Gotta read V


 

 

It’s scary to see what “standard care” means for some specialties. Areej El-Jawahri and colleagues published in JAMA a randomized trial evaluating the effect of inpatient palliative care on quality of life after hematopoietic stem cell transplantation (HCT) [1]. A nonblinded study, with a moderate sample size ( N=160), assigning patients with hematologic malignancies undergoing autologous/allogeneic HCT and their caregivers to either intervention or standard care. The intervention patients met with palliative care team ate least twice a week during the hospitalization, the intervention was focused on management of physical and psychological symptoms, while in the “standard care” group the supportive care measures were instituted by the transplant team, and palliative care consultations were permitted, if requested. Well, the intervention group had better QOL at week two along with: less depression, lower anxiety, and less increase in symptom burden. At 3 months (secondary endpoint) intervention group had better QOL and less depression. I never had doubt that a specialized team addressing our patients’ physical and psychological needs would be beneficial. Patient centered care! Always! Only 2 patients in the standard care group received a palliative care consultation! T-W-O! Why is that? Why hematologists are so resistant to palliative care? Maybe they think they can handle all patients’ needs? Maybe they see palliative care as a failure? Ok, we need further research, but there is a singn here we can’t dismiss.

 

Last year we saw a meta-analysis showing possible mortality benefits of steroids for community-acquired pneumonia (CAP) [2]. This moth, another meta-analysis was published [3], also showing mortality benefits (RR = 0.46, 95%CI: 0.28 to 0.77, p = 0.003) and safety of adjunctive steroid therapy for severe CAP. Unfortunately, most of the studies had a small sample size and different dose regimens were used. However, the idea that steroids might decrease pulmonary inflammation and prevent the development of associated BOOP, and therefore, decrease mortality, really might be true. A multicenter trial is expected for next year (link). This might be a game changer. Let’s wait.

 

The VANCS trial [4] was published. An RCT comparing vasopressin vs norepinephrine in patients with vasoplegic shock after cardiac surgery. Single-center trial, with composite endpoint which was changed after the trial had enrolled some patients. So, it’s hard to make any strong recommendations. The study showed a difference in the primary outcome, 32% vs 49% favoring vasopressin (unadjusted hazard ratio, 0.55; 95% ci, 0.38 to 0.80; P = 0.0014), mostly driven by acute renal failure (defined as: new requirement for dialysis, increase in serum Cr >2mg/dl or double the most recent preoperative Cr level). Also, vasopressin group had less atrial fibrillation and ICU LOS. Josh Farkas discussed this article on PulmCrit (link), worth reading.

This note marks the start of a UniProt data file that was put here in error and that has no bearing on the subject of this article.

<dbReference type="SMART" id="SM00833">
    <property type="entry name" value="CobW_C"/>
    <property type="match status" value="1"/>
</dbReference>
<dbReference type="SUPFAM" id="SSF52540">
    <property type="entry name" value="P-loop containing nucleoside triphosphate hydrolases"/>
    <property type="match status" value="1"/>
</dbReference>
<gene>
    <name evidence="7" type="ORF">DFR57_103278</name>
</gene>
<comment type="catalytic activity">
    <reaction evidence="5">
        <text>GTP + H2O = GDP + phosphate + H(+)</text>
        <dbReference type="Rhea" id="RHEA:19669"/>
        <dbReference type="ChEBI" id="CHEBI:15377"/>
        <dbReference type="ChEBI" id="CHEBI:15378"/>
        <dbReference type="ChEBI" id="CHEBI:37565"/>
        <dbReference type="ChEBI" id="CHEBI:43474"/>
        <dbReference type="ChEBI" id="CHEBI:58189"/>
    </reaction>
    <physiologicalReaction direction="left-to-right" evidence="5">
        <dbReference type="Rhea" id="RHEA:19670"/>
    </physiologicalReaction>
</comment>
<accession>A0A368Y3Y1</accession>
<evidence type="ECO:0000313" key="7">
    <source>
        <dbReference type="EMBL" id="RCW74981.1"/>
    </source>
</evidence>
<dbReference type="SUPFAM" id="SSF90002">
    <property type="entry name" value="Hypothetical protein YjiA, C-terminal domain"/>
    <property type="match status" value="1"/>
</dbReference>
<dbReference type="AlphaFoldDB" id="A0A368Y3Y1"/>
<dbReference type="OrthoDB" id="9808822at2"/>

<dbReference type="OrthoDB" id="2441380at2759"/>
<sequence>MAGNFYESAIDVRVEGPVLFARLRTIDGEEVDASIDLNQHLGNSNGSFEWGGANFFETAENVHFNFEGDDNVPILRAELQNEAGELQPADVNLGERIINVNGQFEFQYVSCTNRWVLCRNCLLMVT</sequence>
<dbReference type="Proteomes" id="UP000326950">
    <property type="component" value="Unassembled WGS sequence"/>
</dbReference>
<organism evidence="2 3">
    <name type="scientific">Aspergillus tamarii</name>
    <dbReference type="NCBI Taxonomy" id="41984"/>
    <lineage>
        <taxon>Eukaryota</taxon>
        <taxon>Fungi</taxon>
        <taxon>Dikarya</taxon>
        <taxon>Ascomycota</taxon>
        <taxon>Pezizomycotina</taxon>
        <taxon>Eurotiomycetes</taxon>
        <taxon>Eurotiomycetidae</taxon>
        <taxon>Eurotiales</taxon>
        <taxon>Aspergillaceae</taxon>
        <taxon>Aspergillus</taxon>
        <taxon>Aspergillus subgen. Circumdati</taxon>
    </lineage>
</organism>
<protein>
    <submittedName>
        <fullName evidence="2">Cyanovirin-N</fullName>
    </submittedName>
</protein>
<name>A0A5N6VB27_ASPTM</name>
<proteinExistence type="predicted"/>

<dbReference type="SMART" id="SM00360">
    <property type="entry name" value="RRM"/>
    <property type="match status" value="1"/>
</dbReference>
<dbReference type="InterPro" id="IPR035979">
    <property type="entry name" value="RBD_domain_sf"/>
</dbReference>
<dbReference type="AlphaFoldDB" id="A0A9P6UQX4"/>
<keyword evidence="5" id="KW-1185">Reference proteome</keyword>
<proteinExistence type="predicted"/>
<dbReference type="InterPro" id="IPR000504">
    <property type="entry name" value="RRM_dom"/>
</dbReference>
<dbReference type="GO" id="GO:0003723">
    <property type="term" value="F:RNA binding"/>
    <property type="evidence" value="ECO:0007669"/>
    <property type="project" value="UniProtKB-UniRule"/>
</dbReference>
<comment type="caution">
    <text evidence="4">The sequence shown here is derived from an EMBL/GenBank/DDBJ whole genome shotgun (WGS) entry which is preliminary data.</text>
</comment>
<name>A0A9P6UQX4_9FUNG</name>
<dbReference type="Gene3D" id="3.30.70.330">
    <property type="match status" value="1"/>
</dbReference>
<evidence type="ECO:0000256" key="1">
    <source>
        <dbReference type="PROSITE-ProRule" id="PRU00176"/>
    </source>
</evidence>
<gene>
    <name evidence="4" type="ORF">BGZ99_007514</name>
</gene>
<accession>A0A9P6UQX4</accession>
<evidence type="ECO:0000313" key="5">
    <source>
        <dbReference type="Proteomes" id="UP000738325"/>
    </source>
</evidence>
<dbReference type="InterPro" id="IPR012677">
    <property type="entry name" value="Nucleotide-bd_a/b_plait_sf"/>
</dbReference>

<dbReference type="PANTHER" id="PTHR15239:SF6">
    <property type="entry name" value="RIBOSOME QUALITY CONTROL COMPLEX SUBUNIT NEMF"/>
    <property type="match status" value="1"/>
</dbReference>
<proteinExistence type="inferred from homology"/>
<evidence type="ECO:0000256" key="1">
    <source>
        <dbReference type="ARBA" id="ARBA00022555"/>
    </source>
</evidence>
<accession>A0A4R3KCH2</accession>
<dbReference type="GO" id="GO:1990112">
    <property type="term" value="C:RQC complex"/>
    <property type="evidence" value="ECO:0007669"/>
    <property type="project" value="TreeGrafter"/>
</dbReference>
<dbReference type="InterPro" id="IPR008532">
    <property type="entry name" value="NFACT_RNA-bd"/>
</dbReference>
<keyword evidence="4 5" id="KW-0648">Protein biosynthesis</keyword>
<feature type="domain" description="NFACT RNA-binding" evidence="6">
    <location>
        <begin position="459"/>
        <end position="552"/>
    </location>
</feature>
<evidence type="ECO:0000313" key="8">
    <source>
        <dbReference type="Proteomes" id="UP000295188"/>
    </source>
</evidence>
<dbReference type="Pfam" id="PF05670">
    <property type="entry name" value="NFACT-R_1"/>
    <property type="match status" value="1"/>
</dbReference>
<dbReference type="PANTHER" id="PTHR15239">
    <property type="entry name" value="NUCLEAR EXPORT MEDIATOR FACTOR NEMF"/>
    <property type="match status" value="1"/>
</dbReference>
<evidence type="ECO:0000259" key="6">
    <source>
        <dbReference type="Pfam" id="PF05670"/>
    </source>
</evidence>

A viewpoint published on Critical Care Medicine, Early Liberal Fluids for Sepsis Patients Are Harmful [5], reinforce the recent beliefs that fluid resuscitation should be tailored to the patient’s needs, and arbitrary fluid boluses might be harmful. They made some recommendations in the end, which I don’t completely agree, but here they are: 1- Assess fluid-responsiveness using PLR maneuver before initial fluid resuscitation, coupled with real time or intermittent monitoring of cardiac output. 2- Careful early fluid resuscitation with modest fluid challenges (200–500mL) and titrate according to clinical findings, echocardiography, and noninvasive cardiac output. 3- Start with crystalloids and consider albumin. 4- New treatments to mitigate endothelial injury could be important.

When you think you have seen everything you bump into a 1913 book named: Flatulence and Shock [6]. Of course I didn’t read it, but if anyone has any interest on the mater and somehow have time to read the book, please, send me an email with the summary. Thanks.

 

1. El-Jawahri A, LeBlanc T, VanDusen H, et al. Effect of Inpatient Palliative Care on Quality of Life 2 Weeks After Hematopoietic Stem Cell Transplantation: A Randomized Clinical Trial. JAMA. 2016;316(20):2094-2103.

2. Siemieniuk RA, Meade MO, Alonso-Coello P, et al. Corticosteroid Therapy for Patients Hospitalized With Community-Acquired Pneumonia: A Systematic Review and Meta-analysis. Ann Intern Med. 2015;163(7):519-528.

3. Bi J, Yang J, Wang Y, et al. Efficacy and Safety of Adjunctive Corticosteroids Therapy for Severe Community-Acquired Pneumonia in Adults: An Updated Systematic Review and Meta-Analysis. PLoS One. 2016;11(11):e0165942.

4. Hajjar LA, Vincent JL, Gomes Galas FR, et al. Vasopressin versus Norepinephrine in Patients with Vasoplegic Shock After Cardiac Surgery: The VANCS Randomized Controlled Trial. Anesthesiology. 2016.

5. Genga K, Russell JA. Early Liberal Fluids for Sepsis Patients Are Harmful. Crit Care Med. 2016;44(12):2258-2262.

6. Crookshank, F. G. Flatulence and Shock. London: Lewis, 1912. Print.

 

Photo Credit

Timo Schmid


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